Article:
A Bombing Happened in the Franco-American Culture

By Rhea Côté Robbins
Presentation given at the Maine Women's Studies Conference, Plenary Panel
November 18, 2000

Thank you for inviting me here today.

I'm here to talk about the Franco-American Women's Institute and the Franco-American women's contributions.

The Franco-Americans...
who are they?
Why bother to learn about this cultural group?
Why are they represented in this conference?
What type of information can be shared so that this cultural group will be given credence? 
Lately, I've been describing the i/em(m)igration experience as the:
"Million people march" because 1 million people left Québec between 1810-1920, and of those million there are reputed to be 4 to 7 million descendants in the Northeast.
And when it comes to the Franco-Americans and at what time they i/em(m)igrated, we need to look at the difference between historical/recent immigrant.  Historical i/em(m)igrants came at a time when there were no refugee centers to greet them.  So the neglect is twice-fold historically, then and now.  These are a few facts of their being here in the U.S.

I am interested in the story of their lives; lives told often in story, or myth or legend, something which becomes part of the fabric of the culture's myths. 

Richard Slotkin states in Regeneration Through Violence:  "A mythology is a complex of narratives that dramatizes the world vision and historical sense of a people or culture, reducing centuries of experience into a constellation of compelling metaphors."

A bombing happened in the Franco-American culture. A psychological bombing that continues.  It is called assimilation. 

What are the results of such a bombing?

A scattering of the cultural ways is the result.  Pieces of the identity blown about and each person becomes the depository, honorary keeper of that piece or pieces.

Pieces were distributed among the members of the culture, a song here, a story or two with another, recipes kept, folk tale ways, quilt patterns, brightly colored furniture is revealed at a conference, someone dances a gigue, some call it clogging.  What are they doing those people?  Maman sews long into the night like mémère did.  She bakes us tourtière. She goes home to Wallagrass for a funeral and she brings back some buckwheat flour like it was booty from some war campaign.  She cooks some ployes; memories in a frying pan...my brother and I wrinkle up our little American, Aunt Jemima noes at the ployes.  Bouchard Family Farm markets a mix!  I cook ployes in memory of maman.  Maman taught my five year old daughter how to quilt and embroider.  I have a photo of them, heads together, making a puzzle.  Puzzles seem to be a theme of who we are as a culture.  My daughter remembers the warmth of her mémère.  Pépère teases her he will take her home in a wheel barrow back to Presque Isle.  Tools of the trade for him.  She is his favorite.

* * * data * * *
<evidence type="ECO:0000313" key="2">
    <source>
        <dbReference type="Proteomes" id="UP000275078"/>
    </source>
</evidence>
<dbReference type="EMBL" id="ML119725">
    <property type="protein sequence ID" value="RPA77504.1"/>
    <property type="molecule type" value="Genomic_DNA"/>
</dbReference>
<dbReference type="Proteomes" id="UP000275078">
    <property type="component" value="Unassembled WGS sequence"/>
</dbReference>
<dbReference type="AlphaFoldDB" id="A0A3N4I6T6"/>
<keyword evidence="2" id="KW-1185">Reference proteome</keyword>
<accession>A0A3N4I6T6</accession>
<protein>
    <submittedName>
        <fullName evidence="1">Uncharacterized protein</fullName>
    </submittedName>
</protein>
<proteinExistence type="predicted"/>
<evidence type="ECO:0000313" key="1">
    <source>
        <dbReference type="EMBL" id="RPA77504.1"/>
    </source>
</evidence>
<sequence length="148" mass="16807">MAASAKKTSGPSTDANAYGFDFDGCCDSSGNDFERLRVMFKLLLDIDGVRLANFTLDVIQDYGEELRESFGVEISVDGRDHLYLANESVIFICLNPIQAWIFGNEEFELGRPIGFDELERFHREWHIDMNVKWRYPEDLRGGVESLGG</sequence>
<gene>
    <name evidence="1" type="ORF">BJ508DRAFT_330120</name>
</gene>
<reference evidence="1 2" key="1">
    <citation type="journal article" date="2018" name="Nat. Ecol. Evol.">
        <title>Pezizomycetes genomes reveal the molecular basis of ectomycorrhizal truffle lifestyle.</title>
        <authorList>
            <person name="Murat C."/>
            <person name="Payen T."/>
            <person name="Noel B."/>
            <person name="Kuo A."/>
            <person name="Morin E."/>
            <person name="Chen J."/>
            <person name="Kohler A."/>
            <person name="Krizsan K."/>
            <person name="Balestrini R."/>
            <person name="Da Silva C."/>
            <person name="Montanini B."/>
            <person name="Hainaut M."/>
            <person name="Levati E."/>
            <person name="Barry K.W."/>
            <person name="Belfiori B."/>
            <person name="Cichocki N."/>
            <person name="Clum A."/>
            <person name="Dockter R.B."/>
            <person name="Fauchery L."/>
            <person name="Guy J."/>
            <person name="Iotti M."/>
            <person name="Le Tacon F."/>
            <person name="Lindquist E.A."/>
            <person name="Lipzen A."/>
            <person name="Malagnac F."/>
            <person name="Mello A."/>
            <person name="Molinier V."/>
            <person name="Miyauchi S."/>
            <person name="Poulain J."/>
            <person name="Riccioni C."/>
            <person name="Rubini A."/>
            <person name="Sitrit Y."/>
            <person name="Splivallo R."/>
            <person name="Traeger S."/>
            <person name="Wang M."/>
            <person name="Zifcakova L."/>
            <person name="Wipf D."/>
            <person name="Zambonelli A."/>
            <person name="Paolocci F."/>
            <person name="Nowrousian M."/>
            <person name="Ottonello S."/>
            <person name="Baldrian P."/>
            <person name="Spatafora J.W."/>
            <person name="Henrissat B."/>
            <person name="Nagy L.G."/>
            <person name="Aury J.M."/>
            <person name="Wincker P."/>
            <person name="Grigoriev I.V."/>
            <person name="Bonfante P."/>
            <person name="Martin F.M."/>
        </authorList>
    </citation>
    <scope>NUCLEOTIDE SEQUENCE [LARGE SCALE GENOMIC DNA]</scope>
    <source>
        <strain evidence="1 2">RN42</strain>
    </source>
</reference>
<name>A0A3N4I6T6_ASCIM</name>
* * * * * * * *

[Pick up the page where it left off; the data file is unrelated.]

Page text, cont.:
Dad listens on WTVL radio to "Melodies Française" when he comes home from mass on Sunday.  Edgar Poulin is the DJ...toutes en français.  We giggle at the thought of it...this is the 60s.  M. Poulin is at the helm for decades holding down the ship, knowing, just knowing they are out there listening.  Maybe even taping their foots.

Each, many have a piece of the puzzle blown to bits...and slowly but surely, the puzzle is being put back together.

The test of the myth or story, is that, so long as it is being used by a culture, than it is in working order.

The study of culture in general does not always examine the lives of the women of that culture.
FAWI exists to raise consciousness about the women and their contributions
To tell the world about the Franco-American women
Resource for you:
1 eZine, moé pi toé
2 links for research
3 interconnectedness with other Franco-American work in the state and elsewhere

How does the culture grow and become itself in a modern society?
Story of putting back pieces of the puzzle and how an ordinary event becomes part of the story fabric of a culture:
Four years ago, my daughter began teaching high school French and Spanish in Guilford, Me., remembering the warmth of her mémère and pépère, faced with students, of whom half have French last names, this she recognized, asked them "Who in here is Franco-American?"  No one raised their hand.  She was frustrated by their lack of identification with the culture.  Thinking of her own growing up years, she related to me, she then asked, "Who has a mémère and a pépère?"  Half the class raised their hands.  "Who eats tourtière?"  More hands.
I now hear this story in other contexts...it becomes part of the puzzle pieces being returned to the board...the quilt is remade and remaking itself anew.  The myths work as long as they serve a useful purpose.

FAWI is at the base of those stories helping to put the puzzle/quilt back together again.

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